A lot of lame tacked on features from DiRT 2 have been removed to deliver a slightly more realistic gameplay experience. No more will you have to forge friendships with fictional female rally drivers. In the career mode, you only have one objective… Do better than your competitors! By doing so, you will level up every now and then which now serves a much better purpose than it did in DiRT 2. In the previous game, gain levels would give you pretty useless things like dashboard decorations for your car. DiRT 3 understood that this was pretty stupid, so now gaining levels will instead increase your popularity and recognition in the rally scene. Get enough recognition by leveling and new rally teams will be interested in offering you a drive. The career mode is also narrated by a few different characters who serve as your staff (mechanic, etc.). They are a breath of fresh air compared to the hopelessly bad narration by Block and Pastrana. While they never say anything particularly important or useful, they will crack a few jokes or say funny things from time to time, and this helps break up the mononotous nature of the game’s menus.
As far as gameplay is concerned, there’s a definite step up from the previous two games. In the first DiRT, games felt very floaty and gave the impression that they were hovering above the ground. DiRT 2 tried to address this issue and did indeed make the cars feel slightly grounded, but the controls were still incredibly forgiving and cars still felt a little floaty. DiRT 3 has eliminated all previous issues with controls, with cars that now feel completely grounded and respond brilliantly to your inputs.
One joy that I’ve found in DiRT 3 is how much more entertaining it is to deal with a car that is trying to spin out on you. In one rally stage, I took a turn too sharply and ran off the road slightly and over a few bumps in the grass. This was all it took to make my car want to fly off the other side of the road and into the ditch, but I was able to quickly wiggle the car and snap it back in place, thereby averting disaster. While it certainly was not impossible to straighten your car out and continue during spins in the previous two games, it feels better in DiRT 3. The cars are just much more responsive to you when you tell them what to do. Only the worst of mistakes will force you to crash without being able to prevent it from happening.
The AI has been revamped to be much more aggressive in DiRT 3. While they wrestle their cars through rally stages more realistically now, the AI racers in lap races are pretty terrifying! It is not unlikely to be rammed from behind, or for a car to violently slam into the side of your car when they try to pass. In many racing games, these events occur from the player being overly aggressive when trying to defend or overtake, but in DiRT 3 I point my finger exclusively at the AI. Outside of lap racing, the AI is pretty bearable. However… Once you’re confined to a race track with the AI drivers, you’d best watch your back. They are positively ruthless in DiRT 3!
DiRT 3 also boasts the ability to upload portions of your replays to YouTube. While this sounds cool in theory, you are limited to uploading only 30 seconds of your replay and uploads take several minutes at a time. There is no way to save the replay and rewatch it from within the game either. Because of this, the YouTube functionality that is present feels half done at best, and the inability to watch entire replays at a later date is a real downer. Fortunately for PC users, programs such as Fraps are easy enough to find and use.
Multiplayer is pretty great in DiRT 3. There are the usual rallies and lap races to take part in, but a few silly minigames are also thrown into the mix. Want to play capture the flag? It’s here. How about playing a zombie themed game of tag with cars? Yup, you can do that too. How about defending Earth from an invading alien swarm? That’s here too, no joke! DiRT 3 offers a variety of fun themed minigames to jump into, and they are all fairly interesting and varied. Gamers who really don’t feel like racing and rallying all the time will definitely enjoy what DiRT 3 has to offer here.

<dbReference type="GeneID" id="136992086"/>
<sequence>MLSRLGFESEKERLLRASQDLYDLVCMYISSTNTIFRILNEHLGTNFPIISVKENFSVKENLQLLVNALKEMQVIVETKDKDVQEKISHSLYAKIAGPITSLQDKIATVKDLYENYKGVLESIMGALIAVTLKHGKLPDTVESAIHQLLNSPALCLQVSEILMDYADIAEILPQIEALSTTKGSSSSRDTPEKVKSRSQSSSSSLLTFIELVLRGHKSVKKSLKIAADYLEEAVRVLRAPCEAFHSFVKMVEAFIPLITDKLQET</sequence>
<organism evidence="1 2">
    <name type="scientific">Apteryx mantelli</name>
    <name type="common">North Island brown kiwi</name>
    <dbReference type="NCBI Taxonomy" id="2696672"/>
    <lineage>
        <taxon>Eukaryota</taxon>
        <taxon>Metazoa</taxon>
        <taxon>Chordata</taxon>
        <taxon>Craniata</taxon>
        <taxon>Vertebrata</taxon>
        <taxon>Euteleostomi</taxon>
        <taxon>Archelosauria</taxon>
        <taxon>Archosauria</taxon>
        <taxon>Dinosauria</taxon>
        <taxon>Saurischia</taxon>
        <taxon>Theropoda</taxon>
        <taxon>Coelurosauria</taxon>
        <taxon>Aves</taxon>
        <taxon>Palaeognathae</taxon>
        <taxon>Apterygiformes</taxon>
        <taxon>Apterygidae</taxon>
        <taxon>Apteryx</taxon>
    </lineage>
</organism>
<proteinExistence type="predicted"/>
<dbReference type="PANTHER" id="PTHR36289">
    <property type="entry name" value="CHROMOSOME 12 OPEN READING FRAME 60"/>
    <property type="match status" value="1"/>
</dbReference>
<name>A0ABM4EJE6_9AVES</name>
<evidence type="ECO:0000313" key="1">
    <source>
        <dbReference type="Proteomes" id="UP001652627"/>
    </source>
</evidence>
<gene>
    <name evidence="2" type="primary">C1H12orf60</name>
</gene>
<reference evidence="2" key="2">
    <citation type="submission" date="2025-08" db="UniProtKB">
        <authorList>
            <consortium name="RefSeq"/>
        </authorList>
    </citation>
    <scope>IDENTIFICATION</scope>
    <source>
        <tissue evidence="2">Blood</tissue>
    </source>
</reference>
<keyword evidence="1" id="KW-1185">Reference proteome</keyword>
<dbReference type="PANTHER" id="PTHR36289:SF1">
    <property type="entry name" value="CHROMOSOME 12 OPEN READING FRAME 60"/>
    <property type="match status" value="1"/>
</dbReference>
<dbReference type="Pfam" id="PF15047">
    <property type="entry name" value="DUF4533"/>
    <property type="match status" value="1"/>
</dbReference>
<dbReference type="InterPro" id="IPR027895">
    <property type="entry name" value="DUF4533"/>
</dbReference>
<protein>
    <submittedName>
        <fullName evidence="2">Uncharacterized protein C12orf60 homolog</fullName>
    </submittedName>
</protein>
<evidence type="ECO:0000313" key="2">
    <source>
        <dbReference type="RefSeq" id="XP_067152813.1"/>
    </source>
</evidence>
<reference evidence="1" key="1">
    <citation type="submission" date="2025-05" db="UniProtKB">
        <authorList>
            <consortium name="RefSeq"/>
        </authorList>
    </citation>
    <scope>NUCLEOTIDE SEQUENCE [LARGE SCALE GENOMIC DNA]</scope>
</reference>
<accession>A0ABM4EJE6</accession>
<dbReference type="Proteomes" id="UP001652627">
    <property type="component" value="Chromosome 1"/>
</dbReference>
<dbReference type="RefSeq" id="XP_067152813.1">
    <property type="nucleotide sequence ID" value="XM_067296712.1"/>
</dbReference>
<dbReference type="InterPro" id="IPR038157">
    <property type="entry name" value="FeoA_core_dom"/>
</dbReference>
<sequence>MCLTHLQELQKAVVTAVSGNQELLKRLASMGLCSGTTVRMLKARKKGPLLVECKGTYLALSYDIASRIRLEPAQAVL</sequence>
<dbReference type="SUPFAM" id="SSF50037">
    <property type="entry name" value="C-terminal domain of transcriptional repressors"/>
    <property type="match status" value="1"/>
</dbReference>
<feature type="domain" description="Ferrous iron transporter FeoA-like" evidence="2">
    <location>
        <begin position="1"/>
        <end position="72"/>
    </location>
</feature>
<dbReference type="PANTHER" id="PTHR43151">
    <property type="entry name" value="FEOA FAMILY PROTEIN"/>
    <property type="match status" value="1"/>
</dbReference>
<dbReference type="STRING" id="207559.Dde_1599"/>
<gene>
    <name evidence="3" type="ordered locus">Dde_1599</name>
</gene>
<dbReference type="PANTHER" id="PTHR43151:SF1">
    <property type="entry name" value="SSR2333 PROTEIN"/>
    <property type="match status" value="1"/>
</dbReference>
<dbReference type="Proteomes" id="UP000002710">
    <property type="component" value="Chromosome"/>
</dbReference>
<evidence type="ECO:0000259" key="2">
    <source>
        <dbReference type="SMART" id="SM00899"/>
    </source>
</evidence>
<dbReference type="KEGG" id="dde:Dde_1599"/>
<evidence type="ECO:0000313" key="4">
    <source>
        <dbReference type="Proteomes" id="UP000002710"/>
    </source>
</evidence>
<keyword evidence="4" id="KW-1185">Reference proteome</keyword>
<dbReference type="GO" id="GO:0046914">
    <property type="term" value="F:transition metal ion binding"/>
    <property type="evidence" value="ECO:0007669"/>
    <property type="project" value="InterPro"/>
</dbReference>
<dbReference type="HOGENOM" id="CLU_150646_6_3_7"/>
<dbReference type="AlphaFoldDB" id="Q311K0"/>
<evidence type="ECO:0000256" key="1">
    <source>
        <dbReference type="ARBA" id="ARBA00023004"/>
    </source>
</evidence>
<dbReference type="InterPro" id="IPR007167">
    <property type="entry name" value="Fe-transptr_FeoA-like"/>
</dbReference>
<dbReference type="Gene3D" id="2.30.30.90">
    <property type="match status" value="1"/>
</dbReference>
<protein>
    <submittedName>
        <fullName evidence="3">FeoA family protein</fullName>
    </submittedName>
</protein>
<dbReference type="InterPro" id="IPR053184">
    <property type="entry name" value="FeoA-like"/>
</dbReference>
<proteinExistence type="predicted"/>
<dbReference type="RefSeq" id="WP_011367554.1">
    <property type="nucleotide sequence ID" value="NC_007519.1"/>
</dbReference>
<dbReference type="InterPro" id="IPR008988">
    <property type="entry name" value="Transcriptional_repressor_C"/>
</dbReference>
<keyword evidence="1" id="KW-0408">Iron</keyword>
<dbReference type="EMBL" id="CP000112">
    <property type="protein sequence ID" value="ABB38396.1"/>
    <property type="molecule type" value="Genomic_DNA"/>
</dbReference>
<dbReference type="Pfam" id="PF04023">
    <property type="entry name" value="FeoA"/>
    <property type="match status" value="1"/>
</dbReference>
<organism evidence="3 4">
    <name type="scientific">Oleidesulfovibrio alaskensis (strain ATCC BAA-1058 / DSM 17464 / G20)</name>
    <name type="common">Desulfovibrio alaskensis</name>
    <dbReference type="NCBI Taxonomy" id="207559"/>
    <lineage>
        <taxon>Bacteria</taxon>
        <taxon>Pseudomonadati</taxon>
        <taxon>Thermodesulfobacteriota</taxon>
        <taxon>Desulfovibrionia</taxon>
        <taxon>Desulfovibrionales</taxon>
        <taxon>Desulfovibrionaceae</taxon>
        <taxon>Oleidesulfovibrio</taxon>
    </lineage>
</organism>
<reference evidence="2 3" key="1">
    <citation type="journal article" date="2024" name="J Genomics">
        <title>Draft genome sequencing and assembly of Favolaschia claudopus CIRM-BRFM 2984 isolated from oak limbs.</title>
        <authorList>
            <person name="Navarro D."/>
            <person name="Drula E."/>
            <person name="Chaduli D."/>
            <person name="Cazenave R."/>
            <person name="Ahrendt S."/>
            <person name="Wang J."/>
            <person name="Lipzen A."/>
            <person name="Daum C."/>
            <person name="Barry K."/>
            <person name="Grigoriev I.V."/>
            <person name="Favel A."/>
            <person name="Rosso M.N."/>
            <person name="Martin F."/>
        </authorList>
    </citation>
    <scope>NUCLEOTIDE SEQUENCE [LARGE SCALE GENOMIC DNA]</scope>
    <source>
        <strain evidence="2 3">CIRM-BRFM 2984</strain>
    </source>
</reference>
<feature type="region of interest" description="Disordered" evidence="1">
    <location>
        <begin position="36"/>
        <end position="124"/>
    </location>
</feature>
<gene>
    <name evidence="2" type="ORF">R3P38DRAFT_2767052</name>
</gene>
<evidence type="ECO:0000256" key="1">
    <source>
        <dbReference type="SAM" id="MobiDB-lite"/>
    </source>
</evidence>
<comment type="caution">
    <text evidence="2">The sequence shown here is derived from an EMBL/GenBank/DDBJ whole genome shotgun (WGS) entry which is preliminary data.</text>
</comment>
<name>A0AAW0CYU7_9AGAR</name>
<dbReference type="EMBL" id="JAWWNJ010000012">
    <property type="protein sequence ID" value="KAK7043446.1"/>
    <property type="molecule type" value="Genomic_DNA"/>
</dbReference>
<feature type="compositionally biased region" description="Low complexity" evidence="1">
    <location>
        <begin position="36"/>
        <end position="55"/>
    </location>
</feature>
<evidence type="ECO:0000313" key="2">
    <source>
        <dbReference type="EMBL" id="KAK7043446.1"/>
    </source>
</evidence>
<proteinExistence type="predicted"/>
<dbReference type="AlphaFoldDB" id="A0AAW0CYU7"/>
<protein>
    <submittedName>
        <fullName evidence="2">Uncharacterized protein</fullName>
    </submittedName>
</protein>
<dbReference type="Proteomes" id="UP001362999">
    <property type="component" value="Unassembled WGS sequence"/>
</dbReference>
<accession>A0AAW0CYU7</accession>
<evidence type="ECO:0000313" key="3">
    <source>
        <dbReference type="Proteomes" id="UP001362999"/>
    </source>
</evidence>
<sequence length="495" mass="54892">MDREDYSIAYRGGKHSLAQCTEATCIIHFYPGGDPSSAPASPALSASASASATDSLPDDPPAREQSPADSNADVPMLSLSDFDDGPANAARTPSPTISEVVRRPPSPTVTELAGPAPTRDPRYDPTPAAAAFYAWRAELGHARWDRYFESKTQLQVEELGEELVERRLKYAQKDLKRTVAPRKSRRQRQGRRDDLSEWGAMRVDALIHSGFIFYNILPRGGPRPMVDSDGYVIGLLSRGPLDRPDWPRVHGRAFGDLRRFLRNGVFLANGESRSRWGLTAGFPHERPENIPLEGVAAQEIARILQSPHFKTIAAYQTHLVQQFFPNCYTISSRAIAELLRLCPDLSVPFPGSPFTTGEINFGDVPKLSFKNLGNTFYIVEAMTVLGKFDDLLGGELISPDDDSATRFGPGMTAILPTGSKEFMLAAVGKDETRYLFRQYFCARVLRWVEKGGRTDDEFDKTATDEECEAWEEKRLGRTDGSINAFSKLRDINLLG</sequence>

In terms of graphics, DiRT 3 is probably one of the best looking racing games out there. The original DiRT looked great in 2007, and DiRT 2 looked a little above average in 2009, but in 2011 it is safe to say that DiRT 3 is king. I am more impressed with the graphics in DiRT 3 than I am in other games such as Gran Turismo 5 – a game that takes photo realism a little too far. Car models in DiRT 3 look absolutely incredible, and the rally stages that are held in the middle of nowhere, like just about any stage in Finland, look absolutely breathtaking as you zoom through forests and past the occasional house or two. The HUD also looks pretty nice, abandoning the urban graffiti look of DiRT 2’s HUD and replacing it with a cleaner, sleeker looking one that is easier to read and understand.
DiRT 3’s soundtrack is definitely worth mentioning. Most of the tracks are really entrancing techno or foot stomping rock songs, which isn’t a bad thing at all! Every single track I’ve listened to in DiRT 3 simply sounded great. Need proof? Here is a tune that many feel is the unofficial theme of DiRT 3.
Sound effects are pretty much what you’d expect. There hasn’t been much of a change since DiRT 2, so most vehicle engines and such sound more than adequate but won’t really excite the diehard fans. Environmental sound effects are pretty good, though. You’ll hear nearby spectators cheering and shouting an awful lot and, if you park your car in the right areas and listen, you’ll get to enjoy mother nature as well.
So how good is DiRT 3? Truthfully, it is Codemasters’ best rally game since Colin McRae Rally 3, which was released in 2003. The superb rallying from the first DiRT is here and gone are the tacky filler features from DiRT 2. The interface and menus have been cleaned up, and DiRT 2’s reliance on graffiti art and text is now a thing of the past. DiRT 3 is proof that this new series (it is no longer a part of the CMR franchise) has grown up and has established a true sense of identity for itself. While a few features such as gymkhana aren’t really up to par, overall this is probably the best mass appeal rally game there is.
PROS: + The graphics are absolutely stunning.
+ Meaningless content from past games has been cut.
+ Multiplayer modes are very fun and original.
CONS: – AI can be frustratingly aggressive in races.
– Gymkhana events feel bland and lack replayability.
– Rally stages are far too short.